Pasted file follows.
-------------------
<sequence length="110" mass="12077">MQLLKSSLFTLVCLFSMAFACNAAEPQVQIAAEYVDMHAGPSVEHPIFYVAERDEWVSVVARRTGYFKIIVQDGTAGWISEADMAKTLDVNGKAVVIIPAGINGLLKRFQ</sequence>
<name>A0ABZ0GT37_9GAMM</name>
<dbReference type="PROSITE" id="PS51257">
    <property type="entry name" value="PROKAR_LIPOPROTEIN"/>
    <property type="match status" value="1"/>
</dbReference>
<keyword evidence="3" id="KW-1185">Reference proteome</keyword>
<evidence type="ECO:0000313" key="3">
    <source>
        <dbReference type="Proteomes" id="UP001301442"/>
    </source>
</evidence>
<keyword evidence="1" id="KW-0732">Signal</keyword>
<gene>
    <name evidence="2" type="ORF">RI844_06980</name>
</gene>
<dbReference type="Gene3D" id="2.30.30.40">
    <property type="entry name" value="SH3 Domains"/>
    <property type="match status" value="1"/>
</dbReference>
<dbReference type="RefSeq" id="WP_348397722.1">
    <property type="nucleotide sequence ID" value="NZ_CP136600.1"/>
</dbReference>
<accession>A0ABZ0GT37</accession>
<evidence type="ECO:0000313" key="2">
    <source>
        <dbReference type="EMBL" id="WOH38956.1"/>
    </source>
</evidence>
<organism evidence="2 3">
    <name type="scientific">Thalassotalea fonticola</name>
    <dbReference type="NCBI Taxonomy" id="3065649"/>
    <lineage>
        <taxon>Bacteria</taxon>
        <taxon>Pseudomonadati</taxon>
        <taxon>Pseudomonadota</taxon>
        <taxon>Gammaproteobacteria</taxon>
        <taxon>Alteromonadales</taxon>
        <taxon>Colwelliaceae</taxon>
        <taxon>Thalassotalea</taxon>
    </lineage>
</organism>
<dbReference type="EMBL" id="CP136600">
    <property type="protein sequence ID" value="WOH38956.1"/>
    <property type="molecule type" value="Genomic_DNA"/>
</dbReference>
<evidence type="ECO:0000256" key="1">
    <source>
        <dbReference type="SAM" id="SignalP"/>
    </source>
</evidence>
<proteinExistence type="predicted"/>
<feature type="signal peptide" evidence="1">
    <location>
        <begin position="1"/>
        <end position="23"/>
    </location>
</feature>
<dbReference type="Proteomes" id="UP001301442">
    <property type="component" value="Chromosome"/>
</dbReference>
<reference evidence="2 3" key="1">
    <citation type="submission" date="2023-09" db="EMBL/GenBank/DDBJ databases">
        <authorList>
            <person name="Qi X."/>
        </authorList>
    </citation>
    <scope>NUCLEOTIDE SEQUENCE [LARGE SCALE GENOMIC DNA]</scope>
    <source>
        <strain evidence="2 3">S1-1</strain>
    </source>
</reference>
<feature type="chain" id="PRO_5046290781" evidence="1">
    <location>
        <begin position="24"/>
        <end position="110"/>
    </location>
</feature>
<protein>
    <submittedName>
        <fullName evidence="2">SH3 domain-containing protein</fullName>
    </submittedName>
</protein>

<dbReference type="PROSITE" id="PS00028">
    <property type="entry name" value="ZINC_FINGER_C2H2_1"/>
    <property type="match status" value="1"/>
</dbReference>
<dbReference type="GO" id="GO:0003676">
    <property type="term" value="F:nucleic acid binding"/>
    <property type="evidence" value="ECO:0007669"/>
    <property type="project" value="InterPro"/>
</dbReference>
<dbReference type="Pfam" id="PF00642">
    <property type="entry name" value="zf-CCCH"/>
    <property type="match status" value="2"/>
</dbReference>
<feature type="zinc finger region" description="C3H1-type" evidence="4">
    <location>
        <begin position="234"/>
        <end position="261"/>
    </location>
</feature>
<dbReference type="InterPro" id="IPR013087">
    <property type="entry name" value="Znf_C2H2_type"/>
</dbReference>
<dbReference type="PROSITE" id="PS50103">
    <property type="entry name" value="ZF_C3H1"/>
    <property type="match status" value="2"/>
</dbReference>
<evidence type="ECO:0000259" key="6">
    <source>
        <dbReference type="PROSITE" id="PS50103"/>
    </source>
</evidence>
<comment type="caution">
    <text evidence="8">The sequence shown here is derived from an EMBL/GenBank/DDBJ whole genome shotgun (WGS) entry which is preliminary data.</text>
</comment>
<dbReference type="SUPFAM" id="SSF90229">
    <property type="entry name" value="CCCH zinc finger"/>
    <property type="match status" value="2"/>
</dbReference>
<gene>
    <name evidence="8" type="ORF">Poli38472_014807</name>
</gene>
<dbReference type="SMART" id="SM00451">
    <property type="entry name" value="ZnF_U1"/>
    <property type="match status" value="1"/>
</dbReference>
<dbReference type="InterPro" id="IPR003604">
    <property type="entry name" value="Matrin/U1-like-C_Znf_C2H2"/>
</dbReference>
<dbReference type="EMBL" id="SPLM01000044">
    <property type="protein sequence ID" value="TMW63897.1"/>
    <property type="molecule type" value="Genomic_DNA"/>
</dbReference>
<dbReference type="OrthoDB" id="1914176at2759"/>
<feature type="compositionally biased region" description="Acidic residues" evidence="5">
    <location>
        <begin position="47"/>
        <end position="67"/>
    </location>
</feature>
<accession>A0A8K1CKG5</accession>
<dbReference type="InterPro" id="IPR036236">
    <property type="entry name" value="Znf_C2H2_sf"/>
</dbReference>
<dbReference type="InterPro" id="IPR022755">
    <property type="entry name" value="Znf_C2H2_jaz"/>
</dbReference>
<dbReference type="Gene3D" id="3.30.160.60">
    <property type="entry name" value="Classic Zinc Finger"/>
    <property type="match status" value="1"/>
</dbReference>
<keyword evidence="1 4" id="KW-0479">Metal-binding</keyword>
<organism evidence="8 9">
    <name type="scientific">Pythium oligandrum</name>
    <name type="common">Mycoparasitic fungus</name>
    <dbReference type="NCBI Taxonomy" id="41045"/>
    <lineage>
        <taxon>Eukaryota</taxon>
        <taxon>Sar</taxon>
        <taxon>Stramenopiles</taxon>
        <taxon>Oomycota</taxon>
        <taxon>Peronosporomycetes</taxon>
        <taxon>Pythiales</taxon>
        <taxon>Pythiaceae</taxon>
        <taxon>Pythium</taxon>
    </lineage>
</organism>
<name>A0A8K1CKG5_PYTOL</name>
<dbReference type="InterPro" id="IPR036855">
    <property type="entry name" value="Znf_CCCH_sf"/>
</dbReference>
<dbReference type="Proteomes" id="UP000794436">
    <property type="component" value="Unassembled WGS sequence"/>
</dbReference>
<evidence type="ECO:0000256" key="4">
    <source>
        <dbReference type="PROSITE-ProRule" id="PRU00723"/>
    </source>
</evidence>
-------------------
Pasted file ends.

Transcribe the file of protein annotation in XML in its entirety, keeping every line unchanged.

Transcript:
<sequence length="110" mass="12077">MQLLKSSLFTLVCLFSMAFACNAAEPQVQIAAEYVDMHAGPSVEHPIFYVAERDEWVSVVARRTGYFKIIVQDGTAGWISEADMAKTLDVNGKAVVIIPAGINGLLKRFQ</sequence>
<name>A0ABZ0GT37_9GAMM</name>
<dbReference type="PROSITE" id="PS51257">
    <property type="entry name" value="PROKAR_LIPOPROTEIN"/>
    <property type="match status" value="1"/>
</dbReference>
<keyword evidence="3" id="KW-1185">Reference proteome</keyword>
<evidence type="ECO:0000313" key="3">
    <source>
        <dbReference type="Proteomes" id="UP001301442"/>
    </source>
</evidence>
<keyword evidence="1" id="KW-0732">Signal</keyword>
<gene>
    <name evidence="2" type="ORF">RI844_06980</name>
</gene>
<dbReference type="Gene3D" id="2.30.30.40">
    <property type="entry name" value="SH3 Domains"/>
    <property type="match status" value="1"/>
</dbReference>
<dbReference type="RefSeq" id="WP_348397722.1">
    <property type="nucleotide sequence ID" value="NZ_CP136600.1"/>
</dbReference>
<accession>A0ABZ0GT37</accession>
<evidence type="ECO:0000313" key="2">
    <source>
        <dbReference type="EMBL" id="WOH38956.1"/>
    </source>
</evidence>
<organism evidence="2 3">
    <name type="scientific">Thalassotalea fonticola</name>
    <dbReference type="NCBI Taxonomy" id="3065649"/>
    <lineage>
        <taxon>Bacteria</taxon>
        <taxon>Pseudomonadati</taxon>
        <taxon>Pseudomonadota</taxon>
        <taxon>Gammaproteobacteria</taxon>
        <taxon>Alteromonadales</taxon>
        <taxon>Colwelliaceae</taxon>
        <taxon>Thalassotalea</taxon>
    </lineage>
</organism>
<dbReference type="EMBL" id="CP136600">
    <property type="protein sequence ID" value="WOH38956.1"/>
    <property type="molecule type" value="Genomic_DNA"/>
</dbReference>
<evidence type="ECO:0000256" key="1">
    <source>
        <dbReference type="SAM" id="SignalP"/>
    </source>
</evidence>
<proteinExistence type="predicted"/>
<feature type="signal peptide" evidence="1">
    <location>
        <begin position="1"/>
        <end position="23"/>
    </location>
</feature>
<dbReference type="Proteomes" id="UP001301442">
    <property type="component" value="Chromosome"/>
</dbReference>
<reference evidence="2 3" key="1">
    <citation type="submission" date="2023-09" db="EMBL/GenBank/DDBJ databases">
        <authorList>
            <person name="Qi X."/>
        </authorList>
    </citation>
    <scope>NUCLEOTIDE SEQUENCE [LARGE SCALE GENOMIC DNA]</scope>
    <source>
        <strain evidence="2 3">S1-1</strain>
    </source>
</reference>
<feature type="chain" id="PRO_5046290781" evidence="1">
    <location>
        <begin position="24"/>
        <end position="110"/>
    </location>
</feature>
<protein>
    <submittedName>
        <fullName evidence="2">SH3 domain-containing protein</fullName>
    </submittedName>
</protein>

<dbReference type="PROSITE" id="PS00028">
    <property type="entry name" value="ZINC_FINGER_C2H2_1"/>
    <property type="match status" value="1"/>
</dbReference>
<dbReference type="GO" id="GO:0003676">
    <property type="term" value="F:nucleic acid binding"/>
    <property type="evidence" value="ECO:0007669"/>
    <property type="project" value="InterPro"/>
</dbReference>
<dbReference type="Pfam" id="PF00642">
    <property type="entry name" value="zf-CCCH"/>
    <property type="match status" value="2"/>
</dbReference>
<feature type="zinc finger region" description="C3H1-type" evidence="4">
    <location>
        <begin position="234"/>
        <end position="261"/>
    </location>
</feature>
<dbReference type="InterPro" id="IPR013087">
    <property type="entry name" value="Znf_C2H2_type"/>
</dbReference>
<dbReference type="PROSITE" id="PS50103">
    <property type="entry name" value="ZF_C3H1"/>
    <property type="match status" value="2"/>
</dbReference>
<evidence type="ECO:0000259" key="6">
    <source>
        <dbReference type="PROSITE" id="PS50103"/>
    </source>
</evidence>
<comment type="caution">
    <text evidence="8">The sequence shown here is derived from an EMBL/GenBank/DDBJ whole genome shotgun (WGS) entry which is preliminary data.</text>
</comment>
<dbReference type="SUPFAM" id="SSF90229">
    <property type="entry name" value="CCCH zinc finger"/>
    <property type="match status" value="2"/>
</dbReference>
<gene>
    <name evidence="8" type="ORF">Poli38472_014807</name>
</gene>
<dbReference type="SMART" id="SM00451">
    <property type="entry name" value="ZnF_U1"/>
    <property type="match status" value="1"/>
</dbReference>
<dbReference type="InterPro" id="IPR003604">
    <property type="entry name" value="Matrin/U1-like-C_Znf_C2H2"/>
</dbReference>
<dbReference type="EMBL" id="SPLM01000044">
    <property type="protein sequence ID" value="TMW63897.1"/>
    <property type="molecule type" value="Genomic_DNA"/>
</dbReference>
<dbReference type="OrthoDB" id="1914176at2759"/>
<feature type="compositionally biased region" description="Acidic residues" evidence="5">
    <location>
        <begin position="47"/>
        <end position="67"/>
    </location>
</feature>
<accession>A0A8K1CKG5</accession>
<dbReference type="InterPro" id="IPR036236">
    <property type="entry name" value="Znf_C2H2_sf"/>
</dbReference>
<dbReference type="InterPro" id="IPR022755">
    <property type="entry name" value="Znf_C2H2_jaz"/>
</dbReference>
<dbReference type="Gene3D" id="3.30.160.60">
    <property type="entry name" value="Classic Zinc Finger"/>
    <property type="match status" value="1"/>
</dbReference>
<keyword evidence="1 4" id="KW-0479">Metal-binding</keyword>
<organism evidence="8 9">
    <name type="scientific">Pythium oligandrum</name>
    <name type="common">Mycoparasitic fungus</name>
    <dbReference type="NCBI Taxonomy" id="41045"/>
    <lineage>
        <taxon>Eukaryota</taxon>
        <taxon>Sar</taxon>
        <taxon>Stramenopiles</taxon>
        <taxon>Oomycota</taxon>
        <taxon>Peronosporomycetes</taxon>
        <taxon>Pythiales</taxon>
        <taxon>Pythiaceae</taxon>
        <taxon>Pythium</taxon>
    </lineage>
</organism>
<name>A0A8K1CKG5_PYTOL</name>
<dbReference type="InterPro" id="IPR036855">
    <property type="entry name" value="Znf_CCCH_sf"/>
</dbReference>
<dbReference type="Proteomes" id="UP000794436">
    <property type="component" value="Unassembled WGS sequence"/>
</dbReference>
<evidence type="ECO:0000256" key="4">
    <source>
        <dbReference type="PROSITE-ProRule" id="PRU00723"/>
    </source>
</evidence>